- almia is a characteristic plant that exists in the Cycladic landscape since ancient times. It thrives in coastal areas, withstands salinity, calcareous soils like that of Milos and strong winds.
Alimia located in northest part of Milos island, attempts to integrate the different spatial and morphological elements that compose the typical Cycladic settlement, so that the experience of the space does not differ from that of the Cycladic village-settlement. The goal behind this thinking and attitude is to preserve the character of the traditional Cycladic topos, in the rapid increase and development of tourist accommodation, which carries risks of altering the Cycladic character, This will be achieved through the spatial redefinition of the elements that compose the local settlements.
The diversity of the settlements in perspective, due to the steep territorial slopes, as one perceives it while looking at the island from the approaching boat, the seemingly anarchic structure of the Cycladic settlements, as one perceives it while walking through the settlement, the narrow Cycladic cobblestones that cross the settlements , the Cycladic courtyards, which are the thresholds of the houses and the most characteristic spatial expression of the Mediterranean region, the built benches in the courtyards and on the cobblestones which compose the space for standing and socializing and the large square which is the characteristic public space of the settlement– the meeting point, the place of socialization and social expression, all these are the qualities of space that are integrated in Alimia, creating the design composition, which is formed in three altitude zones.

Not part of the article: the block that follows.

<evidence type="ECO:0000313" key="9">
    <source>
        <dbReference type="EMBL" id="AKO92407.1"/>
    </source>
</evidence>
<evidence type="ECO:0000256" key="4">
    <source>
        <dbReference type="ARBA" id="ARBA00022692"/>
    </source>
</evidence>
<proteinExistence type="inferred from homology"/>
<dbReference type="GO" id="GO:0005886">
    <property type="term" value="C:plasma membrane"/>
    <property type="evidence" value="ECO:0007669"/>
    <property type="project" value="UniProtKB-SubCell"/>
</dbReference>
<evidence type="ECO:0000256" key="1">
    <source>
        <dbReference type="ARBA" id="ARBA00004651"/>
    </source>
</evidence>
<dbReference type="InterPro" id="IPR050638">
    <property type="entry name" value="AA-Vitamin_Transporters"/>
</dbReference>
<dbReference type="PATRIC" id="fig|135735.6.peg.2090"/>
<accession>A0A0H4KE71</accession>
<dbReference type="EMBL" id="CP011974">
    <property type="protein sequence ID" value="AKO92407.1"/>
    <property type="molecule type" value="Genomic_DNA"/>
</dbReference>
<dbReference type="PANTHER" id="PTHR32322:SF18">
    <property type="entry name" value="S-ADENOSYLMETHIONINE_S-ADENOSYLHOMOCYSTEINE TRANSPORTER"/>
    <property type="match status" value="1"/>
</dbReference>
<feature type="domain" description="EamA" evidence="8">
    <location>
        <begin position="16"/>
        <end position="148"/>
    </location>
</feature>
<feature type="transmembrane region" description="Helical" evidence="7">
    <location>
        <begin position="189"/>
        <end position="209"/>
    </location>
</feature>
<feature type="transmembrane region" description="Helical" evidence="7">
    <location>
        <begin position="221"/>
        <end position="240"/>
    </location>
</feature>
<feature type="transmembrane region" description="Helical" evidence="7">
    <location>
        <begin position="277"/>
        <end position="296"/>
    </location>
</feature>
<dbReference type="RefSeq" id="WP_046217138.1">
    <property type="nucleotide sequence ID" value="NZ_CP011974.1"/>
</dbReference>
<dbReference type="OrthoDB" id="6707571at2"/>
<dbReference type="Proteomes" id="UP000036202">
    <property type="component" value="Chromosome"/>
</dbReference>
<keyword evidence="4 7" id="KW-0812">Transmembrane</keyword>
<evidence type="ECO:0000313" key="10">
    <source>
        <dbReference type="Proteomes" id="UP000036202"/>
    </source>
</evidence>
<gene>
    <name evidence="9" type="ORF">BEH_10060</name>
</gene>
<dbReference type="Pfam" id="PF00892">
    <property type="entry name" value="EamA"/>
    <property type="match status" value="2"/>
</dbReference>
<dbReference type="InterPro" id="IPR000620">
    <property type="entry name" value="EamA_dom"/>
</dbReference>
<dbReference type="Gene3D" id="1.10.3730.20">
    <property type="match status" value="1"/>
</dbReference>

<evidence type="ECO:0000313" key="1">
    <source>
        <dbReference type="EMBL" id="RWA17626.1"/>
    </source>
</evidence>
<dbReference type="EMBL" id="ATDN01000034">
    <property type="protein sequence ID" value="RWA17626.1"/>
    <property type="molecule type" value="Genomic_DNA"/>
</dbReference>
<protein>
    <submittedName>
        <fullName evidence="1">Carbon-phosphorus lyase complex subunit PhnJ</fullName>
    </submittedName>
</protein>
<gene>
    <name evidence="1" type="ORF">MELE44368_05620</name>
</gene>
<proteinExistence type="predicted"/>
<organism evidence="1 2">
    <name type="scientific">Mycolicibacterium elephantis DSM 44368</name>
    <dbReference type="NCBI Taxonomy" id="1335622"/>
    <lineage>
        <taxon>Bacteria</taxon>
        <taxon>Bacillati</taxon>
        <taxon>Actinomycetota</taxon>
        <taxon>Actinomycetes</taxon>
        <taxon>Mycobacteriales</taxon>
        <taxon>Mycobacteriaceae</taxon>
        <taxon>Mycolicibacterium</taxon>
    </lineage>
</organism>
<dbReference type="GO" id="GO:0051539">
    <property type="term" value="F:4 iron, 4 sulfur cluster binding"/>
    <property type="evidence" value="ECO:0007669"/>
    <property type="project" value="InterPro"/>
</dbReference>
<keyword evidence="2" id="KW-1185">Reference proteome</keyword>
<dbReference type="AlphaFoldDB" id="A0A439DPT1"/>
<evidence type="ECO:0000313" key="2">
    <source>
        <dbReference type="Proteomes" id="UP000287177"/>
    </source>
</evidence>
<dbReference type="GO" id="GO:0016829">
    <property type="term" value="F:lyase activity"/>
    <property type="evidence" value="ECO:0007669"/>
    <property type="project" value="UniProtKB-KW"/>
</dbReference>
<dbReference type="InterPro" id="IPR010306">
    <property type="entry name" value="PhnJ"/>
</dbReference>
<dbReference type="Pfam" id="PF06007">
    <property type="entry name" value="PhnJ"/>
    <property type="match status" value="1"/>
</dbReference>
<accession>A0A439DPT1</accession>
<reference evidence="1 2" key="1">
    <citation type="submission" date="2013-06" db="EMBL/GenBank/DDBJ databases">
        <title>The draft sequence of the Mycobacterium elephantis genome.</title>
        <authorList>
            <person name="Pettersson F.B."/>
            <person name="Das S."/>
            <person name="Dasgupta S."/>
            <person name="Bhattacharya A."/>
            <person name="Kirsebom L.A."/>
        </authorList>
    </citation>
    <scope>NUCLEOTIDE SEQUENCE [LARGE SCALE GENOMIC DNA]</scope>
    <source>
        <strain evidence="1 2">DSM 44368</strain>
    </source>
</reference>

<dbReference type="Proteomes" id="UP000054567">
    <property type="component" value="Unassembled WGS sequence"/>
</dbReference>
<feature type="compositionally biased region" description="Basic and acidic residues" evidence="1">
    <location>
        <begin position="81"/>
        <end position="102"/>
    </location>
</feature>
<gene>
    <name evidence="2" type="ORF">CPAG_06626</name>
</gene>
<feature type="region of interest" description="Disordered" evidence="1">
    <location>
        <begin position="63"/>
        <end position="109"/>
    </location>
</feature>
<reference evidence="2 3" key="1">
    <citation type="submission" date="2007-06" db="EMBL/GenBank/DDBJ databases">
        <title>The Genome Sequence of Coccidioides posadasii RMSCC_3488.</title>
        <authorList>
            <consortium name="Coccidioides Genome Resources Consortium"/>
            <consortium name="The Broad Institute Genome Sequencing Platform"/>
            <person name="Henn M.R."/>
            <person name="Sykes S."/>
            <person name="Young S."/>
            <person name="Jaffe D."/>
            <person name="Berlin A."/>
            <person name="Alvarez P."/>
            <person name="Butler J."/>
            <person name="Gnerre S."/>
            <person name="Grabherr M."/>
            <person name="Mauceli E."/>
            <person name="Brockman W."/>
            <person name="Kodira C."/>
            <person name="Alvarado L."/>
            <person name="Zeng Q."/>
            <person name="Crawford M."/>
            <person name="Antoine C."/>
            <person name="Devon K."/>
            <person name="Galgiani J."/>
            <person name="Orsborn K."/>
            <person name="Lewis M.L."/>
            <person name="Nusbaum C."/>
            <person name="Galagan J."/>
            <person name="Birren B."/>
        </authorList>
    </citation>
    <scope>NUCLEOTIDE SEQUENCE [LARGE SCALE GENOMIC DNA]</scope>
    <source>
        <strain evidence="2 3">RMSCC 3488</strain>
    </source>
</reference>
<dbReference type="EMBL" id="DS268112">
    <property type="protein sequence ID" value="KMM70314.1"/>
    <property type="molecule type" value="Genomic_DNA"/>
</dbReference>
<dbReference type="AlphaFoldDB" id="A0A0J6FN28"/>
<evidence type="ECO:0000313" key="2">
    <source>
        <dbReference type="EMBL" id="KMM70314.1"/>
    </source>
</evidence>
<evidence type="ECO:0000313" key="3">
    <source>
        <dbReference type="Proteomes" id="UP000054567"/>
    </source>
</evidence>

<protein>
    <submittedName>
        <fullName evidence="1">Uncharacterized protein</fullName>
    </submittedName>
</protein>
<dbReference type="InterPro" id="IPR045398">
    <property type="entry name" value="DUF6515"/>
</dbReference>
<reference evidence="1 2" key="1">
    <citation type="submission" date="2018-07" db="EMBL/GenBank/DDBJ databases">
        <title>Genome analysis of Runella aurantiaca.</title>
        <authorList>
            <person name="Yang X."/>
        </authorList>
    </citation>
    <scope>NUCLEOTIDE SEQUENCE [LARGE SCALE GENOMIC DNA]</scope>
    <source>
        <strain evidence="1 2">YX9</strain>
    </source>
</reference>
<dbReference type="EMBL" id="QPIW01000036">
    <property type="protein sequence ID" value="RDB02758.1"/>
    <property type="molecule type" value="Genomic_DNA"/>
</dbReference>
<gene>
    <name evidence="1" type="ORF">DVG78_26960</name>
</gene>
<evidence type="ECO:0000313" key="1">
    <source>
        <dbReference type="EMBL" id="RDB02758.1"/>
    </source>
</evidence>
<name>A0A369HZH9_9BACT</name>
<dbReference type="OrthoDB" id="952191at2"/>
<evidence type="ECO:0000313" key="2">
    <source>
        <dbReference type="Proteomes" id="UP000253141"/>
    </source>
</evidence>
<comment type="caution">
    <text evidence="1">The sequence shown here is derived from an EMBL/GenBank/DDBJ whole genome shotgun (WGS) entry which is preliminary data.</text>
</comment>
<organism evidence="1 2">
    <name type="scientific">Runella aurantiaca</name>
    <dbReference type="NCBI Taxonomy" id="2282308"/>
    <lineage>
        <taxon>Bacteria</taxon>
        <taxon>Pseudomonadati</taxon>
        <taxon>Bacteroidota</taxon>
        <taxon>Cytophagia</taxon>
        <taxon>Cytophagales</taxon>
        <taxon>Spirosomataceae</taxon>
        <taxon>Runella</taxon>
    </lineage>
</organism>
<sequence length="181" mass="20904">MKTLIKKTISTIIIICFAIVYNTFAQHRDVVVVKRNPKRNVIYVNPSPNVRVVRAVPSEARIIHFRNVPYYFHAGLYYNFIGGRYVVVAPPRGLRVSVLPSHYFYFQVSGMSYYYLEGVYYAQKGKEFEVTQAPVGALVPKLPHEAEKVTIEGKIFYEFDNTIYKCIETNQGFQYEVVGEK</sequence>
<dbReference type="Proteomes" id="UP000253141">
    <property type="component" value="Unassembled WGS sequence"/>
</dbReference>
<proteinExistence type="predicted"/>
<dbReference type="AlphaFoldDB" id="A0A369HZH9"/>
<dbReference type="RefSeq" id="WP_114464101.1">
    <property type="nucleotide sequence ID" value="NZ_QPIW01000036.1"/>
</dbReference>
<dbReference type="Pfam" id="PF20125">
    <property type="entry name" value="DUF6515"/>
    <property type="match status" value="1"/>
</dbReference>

The materials used are white plaster, wood and the traditional Cycladic stone, which aim to integrate the spatial composition in its entirety, into the landscape. An attempt was made to incorporate all the characteristic elements of the Cycladic house,even on the smallest scale-the interior. From the typology of the accommodation, which is a redefinition of the Cycladic narrow-fronted ground-floor single rooms,(< στενομέτωπων ισόγειων μονόχωρων ) and the narrow-fronted double-storeyed houses (<στενομέτωπων διώροφων δωματοσκέπαστων) up to the interior dominated by custom built furniture and recesses in the walls, which refer to the cavernous character of Milos.